15 Your names will live on in the curse formulas of my chosen ones. The Sovereign Lord will kill you, but he will give his servants another name. 16 Whoever pronounces a blessing in the earth will do so in the name of the faithful God; whoever makes an oath in the earth will do so in the name of the faithful God. For past problems will be forgotten; I will no longer think about them. 17 For look, I am ready to create new heavens and a new earth! The former ones will not be remembered; no one will think about them anymore. 18 But be happy and rejoice forever moreover what I am about to create! For look, I am ready to create Jerusalem to be a source of joy, and her people to be a source of happiness. 19 Jerusalem will bring me joy, and my people will bring me happiness. The sound of weeping or cries of sorrow will never be heard in her again.
2 Peter 3:13
11 Since all these things are to melt away in this manner, what sort of people must you be, conducting your lives in holiness and godliness, 12 while waiting for and hastening the coming of the day of God? Because of this day, the heavens will be burned up and dissolve, and the celestial bodies will melt away in a blaze! 13 But, according to his promise, we are waiting for new heavens and a new earth, in which righteousness truly resides. 14 Therefore, dear friends, since you are waiting for these things, strive to be found at peace, without spot or blemish, when you come into his presence. 15 And regard the patience of our Lord as salvation, just as also our dear brother Paul wrote to you, according to the wisdom given to him,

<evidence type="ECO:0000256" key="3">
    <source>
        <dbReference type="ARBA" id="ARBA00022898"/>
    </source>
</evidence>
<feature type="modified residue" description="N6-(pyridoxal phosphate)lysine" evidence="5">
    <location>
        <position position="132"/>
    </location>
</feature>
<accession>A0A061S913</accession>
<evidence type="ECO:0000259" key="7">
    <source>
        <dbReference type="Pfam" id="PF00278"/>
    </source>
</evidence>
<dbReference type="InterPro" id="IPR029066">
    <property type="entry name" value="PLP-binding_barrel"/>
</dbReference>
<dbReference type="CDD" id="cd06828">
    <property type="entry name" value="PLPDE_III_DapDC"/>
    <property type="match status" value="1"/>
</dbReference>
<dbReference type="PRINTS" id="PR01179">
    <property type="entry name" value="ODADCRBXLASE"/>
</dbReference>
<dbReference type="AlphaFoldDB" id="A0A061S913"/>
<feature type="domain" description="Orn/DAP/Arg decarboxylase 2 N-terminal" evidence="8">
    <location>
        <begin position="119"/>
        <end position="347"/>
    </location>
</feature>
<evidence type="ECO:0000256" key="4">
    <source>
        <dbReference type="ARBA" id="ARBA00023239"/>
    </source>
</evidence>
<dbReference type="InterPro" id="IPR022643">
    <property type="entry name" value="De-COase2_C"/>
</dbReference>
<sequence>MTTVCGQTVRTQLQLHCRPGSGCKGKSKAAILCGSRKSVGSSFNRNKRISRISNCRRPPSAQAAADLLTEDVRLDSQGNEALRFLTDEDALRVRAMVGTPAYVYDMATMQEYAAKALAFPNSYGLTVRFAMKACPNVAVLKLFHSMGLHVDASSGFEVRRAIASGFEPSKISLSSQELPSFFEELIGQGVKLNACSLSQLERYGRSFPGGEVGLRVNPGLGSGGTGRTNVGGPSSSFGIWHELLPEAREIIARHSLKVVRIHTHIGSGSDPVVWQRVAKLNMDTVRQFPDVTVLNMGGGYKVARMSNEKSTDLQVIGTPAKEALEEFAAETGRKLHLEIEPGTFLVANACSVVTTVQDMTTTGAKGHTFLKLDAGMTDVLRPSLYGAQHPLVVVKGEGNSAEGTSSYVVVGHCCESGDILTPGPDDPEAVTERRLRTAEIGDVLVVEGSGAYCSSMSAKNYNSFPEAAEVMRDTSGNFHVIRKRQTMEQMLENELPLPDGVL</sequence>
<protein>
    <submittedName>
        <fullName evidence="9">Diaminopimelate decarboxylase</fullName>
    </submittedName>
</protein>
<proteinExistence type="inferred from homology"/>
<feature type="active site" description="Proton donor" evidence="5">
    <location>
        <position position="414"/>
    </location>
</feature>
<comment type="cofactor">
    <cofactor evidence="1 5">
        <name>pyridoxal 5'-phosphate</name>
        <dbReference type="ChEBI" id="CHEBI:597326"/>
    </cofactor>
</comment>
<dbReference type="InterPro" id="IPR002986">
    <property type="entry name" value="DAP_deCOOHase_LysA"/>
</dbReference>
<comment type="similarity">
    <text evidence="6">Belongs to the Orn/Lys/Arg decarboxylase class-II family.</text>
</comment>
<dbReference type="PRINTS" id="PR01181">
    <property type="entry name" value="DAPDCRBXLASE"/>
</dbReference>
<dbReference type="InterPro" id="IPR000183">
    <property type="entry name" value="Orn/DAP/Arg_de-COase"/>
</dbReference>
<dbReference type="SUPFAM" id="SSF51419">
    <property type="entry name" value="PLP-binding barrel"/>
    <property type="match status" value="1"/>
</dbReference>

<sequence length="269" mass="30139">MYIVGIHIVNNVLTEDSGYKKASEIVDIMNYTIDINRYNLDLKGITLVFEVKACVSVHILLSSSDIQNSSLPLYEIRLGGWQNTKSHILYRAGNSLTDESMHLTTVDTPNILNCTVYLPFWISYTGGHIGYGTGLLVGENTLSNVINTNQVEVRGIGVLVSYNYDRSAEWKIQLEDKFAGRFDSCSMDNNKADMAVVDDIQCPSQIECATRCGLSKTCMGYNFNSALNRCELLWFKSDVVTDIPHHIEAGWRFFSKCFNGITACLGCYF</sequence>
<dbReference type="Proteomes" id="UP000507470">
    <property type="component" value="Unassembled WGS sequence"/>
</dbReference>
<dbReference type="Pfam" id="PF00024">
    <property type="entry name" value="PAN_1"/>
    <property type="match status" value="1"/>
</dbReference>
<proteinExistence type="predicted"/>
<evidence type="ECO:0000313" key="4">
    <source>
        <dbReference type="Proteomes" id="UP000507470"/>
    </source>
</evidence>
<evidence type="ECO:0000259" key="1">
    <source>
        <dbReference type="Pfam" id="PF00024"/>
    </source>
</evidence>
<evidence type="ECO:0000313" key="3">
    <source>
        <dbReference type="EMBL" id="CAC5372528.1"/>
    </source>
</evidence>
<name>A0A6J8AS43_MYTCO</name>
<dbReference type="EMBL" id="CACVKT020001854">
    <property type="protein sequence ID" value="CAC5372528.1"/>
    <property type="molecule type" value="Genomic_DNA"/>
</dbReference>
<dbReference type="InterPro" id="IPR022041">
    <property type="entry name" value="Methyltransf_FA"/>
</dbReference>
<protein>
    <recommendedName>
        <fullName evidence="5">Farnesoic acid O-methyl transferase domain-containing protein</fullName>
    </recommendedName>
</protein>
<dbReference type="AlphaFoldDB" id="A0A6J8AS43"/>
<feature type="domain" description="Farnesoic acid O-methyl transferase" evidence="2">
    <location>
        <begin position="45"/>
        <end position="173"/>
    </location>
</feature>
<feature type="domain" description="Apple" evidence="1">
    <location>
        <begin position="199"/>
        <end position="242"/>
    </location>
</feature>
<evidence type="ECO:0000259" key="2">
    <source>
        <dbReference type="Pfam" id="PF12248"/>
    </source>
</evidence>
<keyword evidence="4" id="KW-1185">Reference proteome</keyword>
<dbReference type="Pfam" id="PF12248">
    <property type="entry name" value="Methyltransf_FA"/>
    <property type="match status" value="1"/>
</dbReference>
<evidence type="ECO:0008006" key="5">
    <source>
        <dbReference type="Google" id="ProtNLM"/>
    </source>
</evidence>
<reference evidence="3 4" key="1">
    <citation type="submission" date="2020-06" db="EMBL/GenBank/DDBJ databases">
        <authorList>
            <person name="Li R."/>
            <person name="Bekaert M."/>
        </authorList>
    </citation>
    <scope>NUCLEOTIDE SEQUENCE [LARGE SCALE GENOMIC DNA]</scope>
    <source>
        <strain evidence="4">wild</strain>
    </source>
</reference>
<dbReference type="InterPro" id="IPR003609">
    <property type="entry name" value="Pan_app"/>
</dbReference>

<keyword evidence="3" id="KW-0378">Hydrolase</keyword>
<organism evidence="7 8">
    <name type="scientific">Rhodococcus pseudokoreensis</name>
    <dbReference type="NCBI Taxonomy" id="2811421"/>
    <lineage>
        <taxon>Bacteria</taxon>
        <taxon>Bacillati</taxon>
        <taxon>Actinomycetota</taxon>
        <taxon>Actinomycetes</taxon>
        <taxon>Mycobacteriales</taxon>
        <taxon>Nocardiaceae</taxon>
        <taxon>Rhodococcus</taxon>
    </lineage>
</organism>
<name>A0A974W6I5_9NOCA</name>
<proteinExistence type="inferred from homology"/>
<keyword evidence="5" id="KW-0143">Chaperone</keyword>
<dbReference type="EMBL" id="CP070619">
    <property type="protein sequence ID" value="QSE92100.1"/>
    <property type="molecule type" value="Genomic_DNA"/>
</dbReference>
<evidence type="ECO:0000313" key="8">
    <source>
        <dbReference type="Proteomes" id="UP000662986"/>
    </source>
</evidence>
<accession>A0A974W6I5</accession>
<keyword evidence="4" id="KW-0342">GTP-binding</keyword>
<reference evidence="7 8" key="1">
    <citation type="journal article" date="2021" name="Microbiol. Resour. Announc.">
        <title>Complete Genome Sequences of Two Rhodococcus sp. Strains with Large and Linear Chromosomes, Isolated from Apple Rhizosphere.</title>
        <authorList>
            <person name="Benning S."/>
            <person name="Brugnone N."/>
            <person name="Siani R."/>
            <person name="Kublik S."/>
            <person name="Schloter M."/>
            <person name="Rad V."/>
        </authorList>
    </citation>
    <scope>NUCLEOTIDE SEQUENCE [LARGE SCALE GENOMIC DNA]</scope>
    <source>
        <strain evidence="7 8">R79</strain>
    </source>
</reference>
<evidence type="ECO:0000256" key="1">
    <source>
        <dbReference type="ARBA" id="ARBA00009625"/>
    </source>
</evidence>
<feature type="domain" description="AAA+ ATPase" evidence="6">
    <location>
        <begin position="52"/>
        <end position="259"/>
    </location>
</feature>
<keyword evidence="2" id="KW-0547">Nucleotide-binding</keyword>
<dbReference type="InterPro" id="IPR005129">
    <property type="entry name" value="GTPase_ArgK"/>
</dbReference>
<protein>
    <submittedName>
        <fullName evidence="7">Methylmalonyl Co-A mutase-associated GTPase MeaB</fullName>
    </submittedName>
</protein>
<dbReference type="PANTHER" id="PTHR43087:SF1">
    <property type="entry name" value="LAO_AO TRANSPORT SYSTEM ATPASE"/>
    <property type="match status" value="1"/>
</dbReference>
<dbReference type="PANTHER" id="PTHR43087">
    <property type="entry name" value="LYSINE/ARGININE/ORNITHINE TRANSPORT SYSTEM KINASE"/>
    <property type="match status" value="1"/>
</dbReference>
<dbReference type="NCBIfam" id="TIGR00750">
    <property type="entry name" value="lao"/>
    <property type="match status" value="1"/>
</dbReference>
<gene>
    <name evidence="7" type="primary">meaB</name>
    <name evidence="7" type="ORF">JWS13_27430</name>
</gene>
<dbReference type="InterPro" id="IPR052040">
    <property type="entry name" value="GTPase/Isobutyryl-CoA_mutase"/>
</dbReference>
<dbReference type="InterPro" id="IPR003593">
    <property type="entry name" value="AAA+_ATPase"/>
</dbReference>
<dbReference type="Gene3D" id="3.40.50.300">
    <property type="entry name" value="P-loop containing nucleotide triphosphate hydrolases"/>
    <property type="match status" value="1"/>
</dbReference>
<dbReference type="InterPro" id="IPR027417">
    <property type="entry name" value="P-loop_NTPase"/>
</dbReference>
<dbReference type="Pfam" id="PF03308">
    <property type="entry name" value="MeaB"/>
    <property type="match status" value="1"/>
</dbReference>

Notes and References
"... First Peter is said to be on par with Romans in its frequency of use of Isaiah, drawing mainly from Isaiah 8, 11, 28, 40, and 53, uses we have already seen in other books; but interestingly, Peter uses Isaiah 40:6–8 rather than the John the Baptizer verse 40:3. The use of the stone texts, Isaiah 28:16 and 8:14, in 1 Peter has raised the question of a catena of quotes because this combination is also found in Romans 9:23. From James there seems to be a partial quote of Isaiah 5:9 in James 5:4, and more clearly, Isaiah 65:17 and 66:22 comes up for use in 2 Peter 3:13. As for Revelation, the book is saturated with allusions and echoes to Isaiah ..."
Witherington, Ben Isaiah Old and New: Exegesis, Intertextuality, and Hermeneutics (p. 37) Fortress Press, 2017